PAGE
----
Take the 2-minute tour ×
Stack Overflow is a question and answer site for professional and enthusiast programmers. It's 100% free, no registration required.

I've got a REST-ful WCF service that returns back an XML response. It is comprised of objects that are serializing and de-serializing correctly, with the one exception that my List property on a node is not deserializing correctly. The XML looks like:

<ShippingGroups>
<ShippingGroup>
  <ShippingGroupId>
  b0b4d8a4-ff1f-4f02-a47c-263ef8ac861b</ShippingGroupId>
  <ShippingAddressId>
  63c0b52c-b784-4c27-a3e8-8adafba36add</ShippingAddressId>
  <LineItemIds xmlns:a="http://schemas.microsoft.com/2003/10/Serialization/Arrays">
    <a:string>ccc0f986-52d5-453e-adca-8ff4513c1d84</a:string>
  </LineItemIds>
</ShippingGroup>

The problem arises because my C# class to deserialize this XML is expecting a List LineItemIds. I can get around this by manually removing that namespace and removing the .

Is there another way around this, such that it would look like:

<ShippingGroups>
<ShippingGroup>
  <ShippingGroupId>
  b0b4d8a4-ff1f-4f02-a47c-263ef8ac861b</ShippingGroupId>
  <ShippingAddressId>
  63c0b52c-b784-4c27-a3e8-8adafba36add</ShippingAddressId>
  <LineItemIds>
    <string>ccc0f986-52d5-453e-adca-8ff4513c1d84</string>
  </LineItemIds>
</ShippingGroup>

share|improve this question
    
How do you deserialize the message. That namespace is added by Data contract serializer. –  Ladislav Mrnka Aug 24 '10 at 15:00
    
If you could also show how your DataContract is defined, that could help. –  David Hoerster Aug 24 '10 at 15:34

1 Answer 1

up vote 1 down vote accepted

I think I have an answer for you. Without seeing your DataContracts, I'm kind of guessing as to what you're using and how your data is structured. But here goes...

I am using VS2010, C#, WCF REST and .NET 4 for this.

By default, your collection or array is using a default namespace in order to maintain interoperability when it gets serialized. So, your serialization is behaving as designed.

You can get around this if you create a custom collection and use the CollectionDataContract attribute on it. You then have more control over how it gets serialized, including its namespace. Here's a detailed explanation about this from MSDN.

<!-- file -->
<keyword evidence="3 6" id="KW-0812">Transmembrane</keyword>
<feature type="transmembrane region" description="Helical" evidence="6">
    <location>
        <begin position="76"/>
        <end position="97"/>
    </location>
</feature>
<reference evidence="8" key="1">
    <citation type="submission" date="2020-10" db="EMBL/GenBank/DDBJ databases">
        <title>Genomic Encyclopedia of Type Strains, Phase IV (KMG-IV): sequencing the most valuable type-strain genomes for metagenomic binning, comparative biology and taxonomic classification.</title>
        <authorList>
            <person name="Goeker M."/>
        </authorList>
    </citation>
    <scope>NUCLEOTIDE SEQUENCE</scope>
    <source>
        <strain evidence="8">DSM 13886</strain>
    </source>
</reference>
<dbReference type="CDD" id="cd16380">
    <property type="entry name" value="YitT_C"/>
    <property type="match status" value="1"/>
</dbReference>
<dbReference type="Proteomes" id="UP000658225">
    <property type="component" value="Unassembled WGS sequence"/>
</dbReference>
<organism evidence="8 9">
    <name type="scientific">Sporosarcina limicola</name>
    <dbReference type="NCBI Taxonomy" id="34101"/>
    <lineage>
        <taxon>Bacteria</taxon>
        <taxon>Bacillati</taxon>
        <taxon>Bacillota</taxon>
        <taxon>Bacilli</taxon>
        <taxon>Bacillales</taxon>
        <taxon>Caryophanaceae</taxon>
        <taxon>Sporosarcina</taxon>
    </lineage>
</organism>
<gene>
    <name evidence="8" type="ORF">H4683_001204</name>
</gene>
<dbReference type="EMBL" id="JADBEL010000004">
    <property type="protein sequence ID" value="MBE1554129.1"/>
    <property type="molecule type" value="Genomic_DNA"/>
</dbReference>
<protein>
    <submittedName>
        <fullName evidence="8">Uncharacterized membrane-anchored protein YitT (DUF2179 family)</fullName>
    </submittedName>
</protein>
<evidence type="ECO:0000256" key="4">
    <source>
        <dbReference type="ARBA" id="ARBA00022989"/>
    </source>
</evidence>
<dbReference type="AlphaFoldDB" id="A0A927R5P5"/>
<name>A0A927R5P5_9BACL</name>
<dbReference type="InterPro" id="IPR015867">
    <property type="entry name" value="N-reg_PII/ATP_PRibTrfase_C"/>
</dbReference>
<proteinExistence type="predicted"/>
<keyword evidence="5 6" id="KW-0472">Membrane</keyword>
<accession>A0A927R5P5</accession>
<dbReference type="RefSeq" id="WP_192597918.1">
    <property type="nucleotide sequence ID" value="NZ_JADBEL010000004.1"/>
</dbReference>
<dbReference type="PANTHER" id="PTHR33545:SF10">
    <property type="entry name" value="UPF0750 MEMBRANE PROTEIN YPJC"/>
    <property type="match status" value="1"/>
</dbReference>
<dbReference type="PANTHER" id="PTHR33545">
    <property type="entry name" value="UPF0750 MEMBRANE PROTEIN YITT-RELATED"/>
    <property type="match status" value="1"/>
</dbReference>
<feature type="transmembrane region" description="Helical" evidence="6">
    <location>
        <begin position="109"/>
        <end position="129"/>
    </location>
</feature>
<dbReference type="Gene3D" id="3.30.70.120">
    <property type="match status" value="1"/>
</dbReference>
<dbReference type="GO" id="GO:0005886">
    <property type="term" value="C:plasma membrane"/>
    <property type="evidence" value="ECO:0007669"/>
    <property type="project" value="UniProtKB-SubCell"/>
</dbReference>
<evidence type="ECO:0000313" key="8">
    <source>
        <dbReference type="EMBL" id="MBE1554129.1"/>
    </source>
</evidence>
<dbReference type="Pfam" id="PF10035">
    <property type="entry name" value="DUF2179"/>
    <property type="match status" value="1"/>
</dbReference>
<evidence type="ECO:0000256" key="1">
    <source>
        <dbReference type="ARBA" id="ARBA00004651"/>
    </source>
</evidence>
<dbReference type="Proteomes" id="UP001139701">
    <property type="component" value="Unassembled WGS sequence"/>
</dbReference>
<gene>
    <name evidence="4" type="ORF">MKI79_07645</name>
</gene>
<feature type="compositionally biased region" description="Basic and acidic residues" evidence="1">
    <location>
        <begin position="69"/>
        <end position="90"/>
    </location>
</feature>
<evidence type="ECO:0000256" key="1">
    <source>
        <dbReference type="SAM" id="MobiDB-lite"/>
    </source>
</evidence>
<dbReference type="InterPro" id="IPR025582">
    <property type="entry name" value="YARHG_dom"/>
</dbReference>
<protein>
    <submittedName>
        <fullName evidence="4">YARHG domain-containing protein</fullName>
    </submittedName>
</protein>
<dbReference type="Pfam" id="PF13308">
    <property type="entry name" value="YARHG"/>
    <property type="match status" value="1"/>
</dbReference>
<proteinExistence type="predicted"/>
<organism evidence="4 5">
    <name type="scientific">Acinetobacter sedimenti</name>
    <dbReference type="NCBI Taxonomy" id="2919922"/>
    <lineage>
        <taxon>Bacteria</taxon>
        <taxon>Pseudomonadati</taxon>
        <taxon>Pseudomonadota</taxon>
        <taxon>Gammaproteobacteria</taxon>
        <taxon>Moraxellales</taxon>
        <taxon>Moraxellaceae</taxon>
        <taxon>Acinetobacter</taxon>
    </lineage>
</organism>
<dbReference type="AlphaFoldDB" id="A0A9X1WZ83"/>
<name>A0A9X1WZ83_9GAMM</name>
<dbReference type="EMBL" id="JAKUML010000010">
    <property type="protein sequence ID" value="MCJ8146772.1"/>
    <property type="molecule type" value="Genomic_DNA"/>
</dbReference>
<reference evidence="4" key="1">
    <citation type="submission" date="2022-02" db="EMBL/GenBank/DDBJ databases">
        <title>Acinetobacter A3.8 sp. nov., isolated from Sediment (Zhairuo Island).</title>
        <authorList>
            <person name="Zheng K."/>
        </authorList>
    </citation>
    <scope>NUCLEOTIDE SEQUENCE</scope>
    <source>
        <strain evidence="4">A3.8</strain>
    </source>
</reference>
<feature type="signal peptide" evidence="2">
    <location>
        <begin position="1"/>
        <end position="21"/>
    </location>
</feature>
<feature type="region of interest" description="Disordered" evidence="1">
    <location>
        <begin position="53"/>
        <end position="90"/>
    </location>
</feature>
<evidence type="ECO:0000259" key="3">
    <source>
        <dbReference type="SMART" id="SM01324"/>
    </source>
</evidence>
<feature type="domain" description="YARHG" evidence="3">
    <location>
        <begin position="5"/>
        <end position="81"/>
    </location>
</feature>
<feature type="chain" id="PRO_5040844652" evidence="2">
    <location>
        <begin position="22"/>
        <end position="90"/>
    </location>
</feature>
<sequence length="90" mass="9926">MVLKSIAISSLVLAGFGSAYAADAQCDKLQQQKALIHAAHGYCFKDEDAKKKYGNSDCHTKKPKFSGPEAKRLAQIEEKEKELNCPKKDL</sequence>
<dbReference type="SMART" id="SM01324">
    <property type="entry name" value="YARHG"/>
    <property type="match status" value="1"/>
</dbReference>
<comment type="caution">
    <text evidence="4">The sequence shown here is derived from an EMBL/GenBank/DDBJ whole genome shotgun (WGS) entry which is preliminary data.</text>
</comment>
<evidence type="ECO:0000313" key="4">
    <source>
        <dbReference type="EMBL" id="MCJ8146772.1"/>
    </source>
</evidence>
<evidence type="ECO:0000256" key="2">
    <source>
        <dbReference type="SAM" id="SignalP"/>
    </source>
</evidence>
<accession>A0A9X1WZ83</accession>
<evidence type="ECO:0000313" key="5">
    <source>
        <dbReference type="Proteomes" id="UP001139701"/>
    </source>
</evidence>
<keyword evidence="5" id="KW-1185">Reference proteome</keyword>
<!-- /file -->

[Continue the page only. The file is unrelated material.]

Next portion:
So I created a custom collection and used the CollectionDataContract namespace as such:

[CollectionDataContract(Namespace="")]
public class StringItem2 : Collection<string>
{
}

There are no properties since this collection will just hold strings.

I then have my DataContract that contains my custom string collection:

[DataContract(Namespace="", IsReference=false)]
public class SampleItem
{
    [DataMember]
    public int Id { get; set; }
    [DataMember]
    public string StringValue { get; set; }
    [DataMember]
    public StringItem2 StringItems2 { get; set; }
}

Now that I've done that, I have my simple WCF RESTful service (GET):

[ServiceContract]
[AspNetCompatibilityRequirements(RequirementsMode = AspNetCompatibilityRequirementsMode.Allowed)]
[ServiceBehavior(InstanceContextMode = InstanceContextMode.PerCall)]
public class Service1
{

    [WebGet(UriTemplate = "{id}")]
    public SampleItem Get(string id)
    {
        SampleItem si = new SampleItem()
        {
            Id = 10,
            StringValue = "foo",
            StringItems2 = new StringItem2() { "Hola", "como", "esta", "usted" }
        };
        return si;
    }

}

When I request this service (http://localhost:xxxx/Service1/10), I get the following XML as a response:

<SampleItem xmlns:i="http://www.w3.org/2001/XMLSchema-instance">
 <Id>10</Id> 
 <StringItems2>
  <string>Hola</string> 
  <string>como</string> 
  <string>esta</string> 
  <string>usted</string> 
 </StringItems2>
 <StringValue>foo</StringValue> 
</SampleItem>

Hopefully this helps. Please let me know if there are additional details that I missed or if there's more to the question. I'll update my answer accordingly.

share|improve this answer

Your Answer

 
discard

By posting your answer, you agree to the privacy policy and terms of service.

Not the answer you're looking for? Browse other questions tagged or ask your own question.